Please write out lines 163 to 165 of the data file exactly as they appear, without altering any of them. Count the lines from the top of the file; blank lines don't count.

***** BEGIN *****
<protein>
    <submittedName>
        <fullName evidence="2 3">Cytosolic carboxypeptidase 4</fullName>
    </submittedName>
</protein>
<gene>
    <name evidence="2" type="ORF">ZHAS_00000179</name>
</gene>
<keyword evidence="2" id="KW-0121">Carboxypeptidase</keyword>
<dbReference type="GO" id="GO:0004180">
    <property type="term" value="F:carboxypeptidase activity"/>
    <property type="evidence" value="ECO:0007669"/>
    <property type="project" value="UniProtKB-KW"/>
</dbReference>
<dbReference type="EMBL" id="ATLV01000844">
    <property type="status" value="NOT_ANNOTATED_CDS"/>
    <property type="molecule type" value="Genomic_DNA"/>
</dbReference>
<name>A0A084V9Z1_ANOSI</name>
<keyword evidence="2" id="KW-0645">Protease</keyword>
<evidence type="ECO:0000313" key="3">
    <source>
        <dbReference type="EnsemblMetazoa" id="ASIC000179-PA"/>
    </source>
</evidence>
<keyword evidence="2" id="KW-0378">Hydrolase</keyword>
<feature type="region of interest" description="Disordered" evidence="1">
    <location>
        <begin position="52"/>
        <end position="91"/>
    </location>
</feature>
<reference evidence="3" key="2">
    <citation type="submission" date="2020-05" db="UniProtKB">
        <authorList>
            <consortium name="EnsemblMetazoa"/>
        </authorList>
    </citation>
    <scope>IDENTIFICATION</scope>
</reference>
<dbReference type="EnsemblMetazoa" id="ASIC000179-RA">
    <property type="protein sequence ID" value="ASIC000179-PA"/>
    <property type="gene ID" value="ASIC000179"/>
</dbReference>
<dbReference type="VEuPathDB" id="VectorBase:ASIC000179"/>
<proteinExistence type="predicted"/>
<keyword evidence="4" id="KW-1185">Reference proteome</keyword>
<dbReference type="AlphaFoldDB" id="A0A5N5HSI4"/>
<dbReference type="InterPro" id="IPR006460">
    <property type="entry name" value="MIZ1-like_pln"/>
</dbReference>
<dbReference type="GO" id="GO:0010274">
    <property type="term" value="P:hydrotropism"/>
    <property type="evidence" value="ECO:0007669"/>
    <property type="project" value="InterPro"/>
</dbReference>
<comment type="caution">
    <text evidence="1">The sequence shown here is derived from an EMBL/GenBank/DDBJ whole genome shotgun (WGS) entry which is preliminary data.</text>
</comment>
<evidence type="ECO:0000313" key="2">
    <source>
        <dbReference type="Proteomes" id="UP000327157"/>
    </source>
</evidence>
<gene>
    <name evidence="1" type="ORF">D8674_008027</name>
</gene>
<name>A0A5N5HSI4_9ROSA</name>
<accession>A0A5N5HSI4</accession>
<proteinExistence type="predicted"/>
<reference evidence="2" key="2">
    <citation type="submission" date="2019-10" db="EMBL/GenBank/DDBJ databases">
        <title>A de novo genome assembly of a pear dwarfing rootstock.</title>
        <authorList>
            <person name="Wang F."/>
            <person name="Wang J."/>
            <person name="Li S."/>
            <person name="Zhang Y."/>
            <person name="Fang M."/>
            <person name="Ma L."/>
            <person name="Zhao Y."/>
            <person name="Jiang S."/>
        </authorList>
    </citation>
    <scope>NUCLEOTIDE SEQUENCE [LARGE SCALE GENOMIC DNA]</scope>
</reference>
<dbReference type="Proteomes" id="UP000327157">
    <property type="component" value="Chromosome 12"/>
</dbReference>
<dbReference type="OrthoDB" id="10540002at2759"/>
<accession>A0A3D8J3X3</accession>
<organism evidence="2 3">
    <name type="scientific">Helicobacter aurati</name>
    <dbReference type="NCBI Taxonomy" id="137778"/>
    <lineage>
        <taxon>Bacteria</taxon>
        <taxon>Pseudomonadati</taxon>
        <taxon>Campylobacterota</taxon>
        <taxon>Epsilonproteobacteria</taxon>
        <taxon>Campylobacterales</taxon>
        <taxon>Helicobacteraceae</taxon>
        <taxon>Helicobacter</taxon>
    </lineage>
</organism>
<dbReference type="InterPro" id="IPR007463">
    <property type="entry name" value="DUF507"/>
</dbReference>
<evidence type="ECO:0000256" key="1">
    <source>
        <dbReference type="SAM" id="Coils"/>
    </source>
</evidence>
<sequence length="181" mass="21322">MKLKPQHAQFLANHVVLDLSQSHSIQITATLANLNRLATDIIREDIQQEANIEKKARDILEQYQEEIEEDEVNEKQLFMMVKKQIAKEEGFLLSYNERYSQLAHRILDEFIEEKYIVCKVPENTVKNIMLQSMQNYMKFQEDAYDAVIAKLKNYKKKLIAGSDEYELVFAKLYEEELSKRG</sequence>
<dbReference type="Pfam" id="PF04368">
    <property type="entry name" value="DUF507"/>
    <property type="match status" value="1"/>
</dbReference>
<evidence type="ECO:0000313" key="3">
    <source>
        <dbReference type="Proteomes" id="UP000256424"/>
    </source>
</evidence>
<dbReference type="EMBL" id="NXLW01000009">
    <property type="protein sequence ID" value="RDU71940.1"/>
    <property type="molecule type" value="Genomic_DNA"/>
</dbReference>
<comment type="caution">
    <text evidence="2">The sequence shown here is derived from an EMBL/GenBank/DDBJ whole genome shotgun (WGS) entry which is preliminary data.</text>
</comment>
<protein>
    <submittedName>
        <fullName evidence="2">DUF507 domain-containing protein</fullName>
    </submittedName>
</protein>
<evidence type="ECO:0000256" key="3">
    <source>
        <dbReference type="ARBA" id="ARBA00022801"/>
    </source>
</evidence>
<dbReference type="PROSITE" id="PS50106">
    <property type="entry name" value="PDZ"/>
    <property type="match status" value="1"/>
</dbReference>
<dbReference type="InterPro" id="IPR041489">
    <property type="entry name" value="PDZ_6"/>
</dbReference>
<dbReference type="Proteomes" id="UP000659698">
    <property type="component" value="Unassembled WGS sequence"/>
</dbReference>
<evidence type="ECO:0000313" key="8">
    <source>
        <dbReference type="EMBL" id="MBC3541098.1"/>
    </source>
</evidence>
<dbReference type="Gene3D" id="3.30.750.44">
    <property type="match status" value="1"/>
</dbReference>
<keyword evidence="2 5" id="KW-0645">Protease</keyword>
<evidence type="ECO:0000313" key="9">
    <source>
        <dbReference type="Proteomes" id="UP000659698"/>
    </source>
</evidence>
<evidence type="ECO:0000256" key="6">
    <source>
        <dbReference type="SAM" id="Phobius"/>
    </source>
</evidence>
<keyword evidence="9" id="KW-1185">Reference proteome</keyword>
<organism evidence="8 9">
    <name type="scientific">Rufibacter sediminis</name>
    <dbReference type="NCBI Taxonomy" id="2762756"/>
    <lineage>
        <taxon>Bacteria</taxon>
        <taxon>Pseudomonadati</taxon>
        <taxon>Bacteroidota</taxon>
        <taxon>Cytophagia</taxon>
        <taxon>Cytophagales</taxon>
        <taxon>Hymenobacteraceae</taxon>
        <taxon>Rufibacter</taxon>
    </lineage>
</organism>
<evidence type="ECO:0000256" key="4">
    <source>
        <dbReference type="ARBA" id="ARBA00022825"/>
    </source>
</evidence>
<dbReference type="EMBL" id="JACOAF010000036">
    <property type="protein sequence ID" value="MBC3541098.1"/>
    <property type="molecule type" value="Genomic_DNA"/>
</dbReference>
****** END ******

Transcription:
</evidence>
<evidence type="ECO:0000256" key="6">
    <source>